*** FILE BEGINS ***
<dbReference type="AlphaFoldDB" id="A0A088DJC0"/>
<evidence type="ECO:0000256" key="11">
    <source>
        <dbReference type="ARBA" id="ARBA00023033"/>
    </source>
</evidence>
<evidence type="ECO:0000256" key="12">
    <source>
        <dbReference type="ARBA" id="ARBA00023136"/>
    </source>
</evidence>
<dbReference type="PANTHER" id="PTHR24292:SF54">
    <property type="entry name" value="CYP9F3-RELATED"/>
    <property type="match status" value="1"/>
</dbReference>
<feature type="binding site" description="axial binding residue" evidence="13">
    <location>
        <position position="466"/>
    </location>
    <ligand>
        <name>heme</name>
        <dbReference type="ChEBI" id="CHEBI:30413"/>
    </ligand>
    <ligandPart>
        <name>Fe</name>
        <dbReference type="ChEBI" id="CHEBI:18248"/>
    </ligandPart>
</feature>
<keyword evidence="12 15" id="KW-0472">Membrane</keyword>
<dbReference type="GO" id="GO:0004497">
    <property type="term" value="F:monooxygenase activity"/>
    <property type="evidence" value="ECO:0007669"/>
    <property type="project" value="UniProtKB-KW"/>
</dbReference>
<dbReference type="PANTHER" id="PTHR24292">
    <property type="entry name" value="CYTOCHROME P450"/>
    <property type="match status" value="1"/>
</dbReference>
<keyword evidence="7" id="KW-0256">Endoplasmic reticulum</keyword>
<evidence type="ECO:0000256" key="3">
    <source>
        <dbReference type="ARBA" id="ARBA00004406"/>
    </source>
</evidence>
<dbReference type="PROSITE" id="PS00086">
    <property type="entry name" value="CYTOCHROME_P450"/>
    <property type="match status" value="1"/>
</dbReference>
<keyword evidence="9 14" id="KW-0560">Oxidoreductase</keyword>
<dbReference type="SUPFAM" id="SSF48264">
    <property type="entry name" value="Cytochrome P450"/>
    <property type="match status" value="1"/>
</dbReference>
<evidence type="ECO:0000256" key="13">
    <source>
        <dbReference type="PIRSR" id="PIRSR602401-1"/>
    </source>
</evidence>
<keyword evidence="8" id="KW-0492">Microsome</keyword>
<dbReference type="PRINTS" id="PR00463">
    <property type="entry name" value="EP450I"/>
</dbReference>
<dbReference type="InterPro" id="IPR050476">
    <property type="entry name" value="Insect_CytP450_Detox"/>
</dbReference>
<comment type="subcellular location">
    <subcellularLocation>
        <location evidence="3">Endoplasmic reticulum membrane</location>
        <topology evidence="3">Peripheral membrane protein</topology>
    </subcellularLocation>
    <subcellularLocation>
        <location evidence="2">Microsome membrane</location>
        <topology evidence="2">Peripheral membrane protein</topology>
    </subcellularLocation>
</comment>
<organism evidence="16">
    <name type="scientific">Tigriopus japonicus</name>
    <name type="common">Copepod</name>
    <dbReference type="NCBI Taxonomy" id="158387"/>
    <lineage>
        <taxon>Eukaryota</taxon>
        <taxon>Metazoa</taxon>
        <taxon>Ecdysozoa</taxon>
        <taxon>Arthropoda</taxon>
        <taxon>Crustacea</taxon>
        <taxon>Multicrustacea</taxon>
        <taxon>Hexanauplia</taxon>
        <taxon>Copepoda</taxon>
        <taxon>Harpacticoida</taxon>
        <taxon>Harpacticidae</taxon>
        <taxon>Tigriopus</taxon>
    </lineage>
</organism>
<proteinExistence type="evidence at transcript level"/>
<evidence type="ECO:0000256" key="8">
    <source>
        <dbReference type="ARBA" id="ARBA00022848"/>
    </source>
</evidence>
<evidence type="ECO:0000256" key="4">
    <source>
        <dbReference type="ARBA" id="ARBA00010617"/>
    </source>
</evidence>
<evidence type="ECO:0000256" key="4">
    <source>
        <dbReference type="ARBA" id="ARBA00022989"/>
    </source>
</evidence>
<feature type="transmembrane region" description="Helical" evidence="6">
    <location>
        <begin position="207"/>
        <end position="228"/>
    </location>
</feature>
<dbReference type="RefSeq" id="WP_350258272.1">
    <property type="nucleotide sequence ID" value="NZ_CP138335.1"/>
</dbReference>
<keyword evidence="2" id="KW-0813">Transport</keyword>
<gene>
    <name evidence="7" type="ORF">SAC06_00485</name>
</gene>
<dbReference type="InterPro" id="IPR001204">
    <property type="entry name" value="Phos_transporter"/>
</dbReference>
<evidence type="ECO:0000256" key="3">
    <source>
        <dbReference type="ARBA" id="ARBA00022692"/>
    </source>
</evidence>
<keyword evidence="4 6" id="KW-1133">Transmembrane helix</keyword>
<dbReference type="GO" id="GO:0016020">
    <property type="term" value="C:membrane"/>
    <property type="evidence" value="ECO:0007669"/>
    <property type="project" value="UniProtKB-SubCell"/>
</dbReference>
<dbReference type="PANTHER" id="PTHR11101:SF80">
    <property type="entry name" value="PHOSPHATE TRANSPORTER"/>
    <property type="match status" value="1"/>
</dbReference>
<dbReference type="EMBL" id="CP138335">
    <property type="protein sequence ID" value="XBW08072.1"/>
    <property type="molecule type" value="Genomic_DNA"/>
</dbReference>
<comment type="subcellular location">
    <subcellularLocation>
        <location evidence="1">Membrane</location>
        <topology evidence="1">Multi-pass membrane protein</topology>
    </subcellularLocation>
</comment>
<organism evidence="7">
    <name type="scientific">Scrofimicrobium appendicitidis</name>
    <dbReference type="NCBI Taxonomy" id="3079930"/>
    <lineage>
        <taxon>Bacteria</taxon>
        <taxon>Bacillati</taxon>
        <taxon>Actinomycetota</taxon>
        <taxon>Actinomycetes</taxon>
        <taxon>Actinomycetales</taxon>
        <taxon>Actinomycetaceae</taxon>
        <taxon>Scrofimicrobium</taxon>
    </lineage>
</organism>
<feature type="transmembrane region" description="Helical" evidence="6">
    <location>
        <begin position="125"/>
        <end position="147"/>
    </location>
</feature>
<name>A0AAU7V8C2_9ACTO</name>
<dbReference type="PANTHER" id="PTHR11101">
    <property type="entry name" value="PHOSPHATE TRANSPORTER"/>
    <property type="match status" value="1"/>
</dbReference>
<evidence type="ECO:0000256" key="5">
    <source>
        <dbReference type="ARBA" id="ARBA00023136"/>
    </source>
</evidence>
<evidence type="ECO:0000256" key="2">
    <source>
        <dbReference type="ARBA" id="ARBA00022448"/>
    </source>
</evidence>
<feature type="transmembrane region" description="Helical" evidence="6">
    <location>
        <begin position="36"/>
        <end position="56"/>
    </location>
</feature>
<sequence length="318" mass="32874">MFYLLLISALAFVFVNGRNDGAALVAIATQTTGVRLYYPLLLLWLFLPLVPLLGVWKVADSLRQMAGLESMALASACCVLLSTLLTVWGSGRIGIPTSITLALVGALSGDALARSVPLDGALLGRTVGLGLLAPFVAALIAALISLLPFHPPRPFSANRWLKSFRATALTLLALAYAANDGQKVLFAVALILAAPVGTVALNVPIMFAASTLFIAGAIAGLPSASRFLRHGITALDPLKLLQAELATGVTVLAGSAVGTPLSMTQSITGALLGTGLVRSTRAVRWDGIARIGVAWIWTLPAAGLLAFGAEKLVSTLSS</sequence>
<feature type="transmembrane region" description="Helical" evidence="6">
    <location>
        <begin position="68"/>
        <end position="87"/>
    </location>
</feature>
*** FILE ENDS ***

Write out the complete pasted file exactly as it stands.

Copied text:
<dbReference type="AlphaFoldDB" id="A0A088DJC0"/>
<evidence type="ECO:0000256" key="11">
    <source>
        <dbReference type="ARBA" id="ARBA00023033"/>
    </source>
</evidence>
<evidence type="ECO:0000256" key="12">
    <source>
        <dbReference type="ARBA" id="ARBA00023136"/>
    </source>
</evidence>
<dbReference type="PANTHER" id="PTHR24292:SF54">
    <property type="entry name" value="CYP9F3-RELATED"/>
    <property type="match status" value="1"/>
</dbReference>
<feature type="binding site" description="axial binding residue" evidence="13">
    <location>
        <position position="466"/>
    </location>
    <ligand>
        <name>heme</name>
        <dbReference type="ChEBI" id="CHEBI:30413"/>
    </ligand>
    <ligandPart>
        <name>Fe</name>
        <dbReference type="ChEBI" id="CHEBI:18248"/>
    </ligandPart>
</feature>
<keyword evidence="12 15" id="KW-0472">Membrane</keyword>
<dbReference type="GO" id="GO:0004497">
    <property type="term" value="F:monooxygenase activity"/>
    <property type="evidence" value="ECO:0007669"/>
    <property type="project" value="UniProtKB-KW"/>
</dbReference>
<dbReference type="PANTHER" id="PTHR24292">
    <property type="entry name" value="CYTOCHROME P450"/>
    <property type="match status" value="1"/>
</dbReference>
<keyword evidence="7" id="KW-0256">Endoplasmic reticulum</keyword>
<evidence type="ECO:0000256" key="3">
    <source>
        <dbReference type="ARBA" id="ARBA00004406"/>
    </source>
</evidence>
<dbReference type="PROSITE" id="PS00086">
    <property type="entry name" value="CYTOCHROME_P450"/>
    <property type="match status" value="1"/>
</dbReference>
<keyword evidence="9 14" id="KW-0560">Oxidoreductase</keyword>
<dbReference type="SUPFAM" id="SSF48264">
    <property type="entry name" value="Cytochrome P450"/>
    <property type="match status" value="1"/>
</dbReference>
<evidence type="ECO:0000256" key="13">
    <source>
        <dbReference type="PIRSR" id="PIRSR602401-1"/>
    </source>
</evidence>
<keyword evidence="8" id="KW-0492">Microsome</keyword>
<dbReference type="PRINTS" id="PR00463">
    <property type="entry name" value="EP450I"/>
</dbReference>
<dbReference type="InterPro" id="IPR050476">
    <property type="entry name" value="Insect_CytP450_Detox"/>
</dbReference>
<comment type="subcellular location">
    <subcellularLocation>
        <location evidence="3">Endoplasmic reticulum membrane</location>
        <topology evidence="3">Peripheral membrane protein</topology>
    </subcellularLocation>
    <subcellularLocation>
        <location evidence="2">Microsome membrane</location>
        <topology evidence="2">Peripheral membrane protein</topology>
    </subcellularLocation>
</comment>
<organism evidence="16">
    <name type="scientific">Tigriopus japonicus</name>
    <name type="common">Copepod</name>
    <dbReference type="NCBI Taxonomy" id="158387"/>
    <lineage>
        <taxon>Eukaryota</taxon>
        <taxon>Metazoa</taxon>
        <taxon>Ecdysozoa</taxon>
        <taxon>Arthropoda</taxon>
        <taxon>Crustacea</taxon>
        <taxon>Multicrustacea</taxon>
        <taxon>Hexanauplia</taxon>
        <taxon>Copepoda</taxon>
        <taxon>Harpacticoida</taxon>
        <taxon>Harpacticidae</taxon>
        <taxon>Tigriopus</taxon>
    </lineage>
</organism>
<proteinExistence type="evidence at transcript level"/>
<evidence type="ECO:0000256" key="8">
    <source>
        <dbReference type="ARBA" id="ARBA00022848"/>
    </source>
</evidence>
<evidence type="ECO:0000256" key="4">
    <source>
        <dbReference type="ARBA" id="ARBA00010617"/>
    </source>
</evidence>
<evidence type="ECO:0000256" key="4">
    <source>
        <dbReference type="ARBA" id="ARBA00022989"/>
    </source>
</evidence>
<feature type="transmembrane region" description="Helical" evidence="6">
    <location>
        <begin position="207"/>
        <end position="228"/>
    </location>
</feature>
<dbReference type="RefSeq" id="WP_350258272.1">
    <property type="nucleotide sequence ID" value="NZ_CP138335.1"/>
</dbReference>
<keyword evidence="2" id="KW-0813">Transport</keyword>
<gene>
    <name evidence="7" type="ORF">SAC06_00485</name>
</gene>
<dbReference type="InterPro" id="IPR001204">
    <property type="entry name" value="Phos_transporter"/>
</dbReference>
<evidence type="ECO:0000256" key="3">
    <source>
        <dbReference type="ARBA" id="ARBA00022692"/>
    </source>
</evidence>
<keyword evidence="4 6" id="KW-1133">Transmembrane helix</keyword>
<dbReference type="GO" id="GO:0016020">
    <property type="term" value="C:membrane"/>
    <property type="evidence" value="ECO:0007669"/>
    <property type="project" value="UniProtKB-SubCell"/>
</dbReference>
<dbReference type="PANTHER" id="PTHR11101:SF80">
    <property type="entry name" value="PHOSPHATE TRANSPORTER"/>
    <property type="match status" value="1"/>
</dbReference>
<dbReference type="EMBL" id="CP138335">
    <property type="protein sequence ID" value="XBW08072.1"/>
    <property type="molecule type" value="Genomic_DNA"/>
</dbReference>
<comment type="subcellular location">
    <subcellularLocation>
        <location evidence="1">Membrane</location>
        <topology evidence="1">Multi-pass membrane protein</topology>
    </subcellularLocation>
</comment>
<organism evidence="7">
    <name type="scientific">Scrofimicrobium appendicitidis</name>
    <dbReference type="NCBI Taxonomy" id="3079930"/>
    <lineage>
        <taxon>Bacteria</taxon>
        <taxon>Bacillati</taxon>
        <taxon>Actinomycetota</taxon>
        <taxon>Actinomycetes</taxon>
        <taxon>Actinomycetales</taxon>
        <taxon>Actinomycetaceae</taxon>
        <taxon>Scrofimicrobium</taxon>
    </lineage>
</organism>
<feature type="transmembrane region" description="Helical" evidence="6">
    <location>
        <begin position="125"/>
        <end position="147"/>
    </location>
</feature>
<name>A0AAU7V8C2_9ACTO</name>
<dbReference type="PANTHER" id="PTHR11101">
    <property type="entry name" value="PHOSPHATE TRANSPORTER"/>
    <property type="match status" value="1"/>
</dbReference>
<evidence type="ECO:0000256" key="5">
    <source>
        <dbReference type="ARBA" id="ARBA00023136"/>
    </source>
</evidence>
<evidence type="ECO:0000256" key="2">
    <source>
        <dbReference type="ARBA" id="ARBA00022448"/>
    </source>
</evidence>
<feature type="transmembrane region" description="Helical" evidence="6">
    <location>
        <begin position="36"/>
        <end position="56"/>
    </location>
</feature>
<sequence length="318" mass="32874">MFYLLLISALAFVFVNGRNDGAALVAIATQTTGVRLYYPLLLLWLFLPLVPLLGVWKVADSLRQMAGLESMALASACCVLLSTLLTVWGSGRIGIPTSITLALVGALSGDALARSVPLDGALLGRTVGLGLLAPFVAALIAALISLLPFHPPRPFSANRWLKSFRATALTLLALAYAANDGQKVLFAVALILAAPVGTVALNVPIMFAASTLFIAGAIAGLPSASRFLRHGITALDPLKLLQAELATGVTVLAGSAVGTPLSMTQSITGALLGTGLVRSTRAVRWDGIARIGVAWIWTLPAAGLLAFGAEKLVSTLSS</sequence>
<feature type="transmembrane region" description="Helical" evidence="6">
    <location>
        <begin position="68"/>
        <end position="87"/>
    </location>
</feature>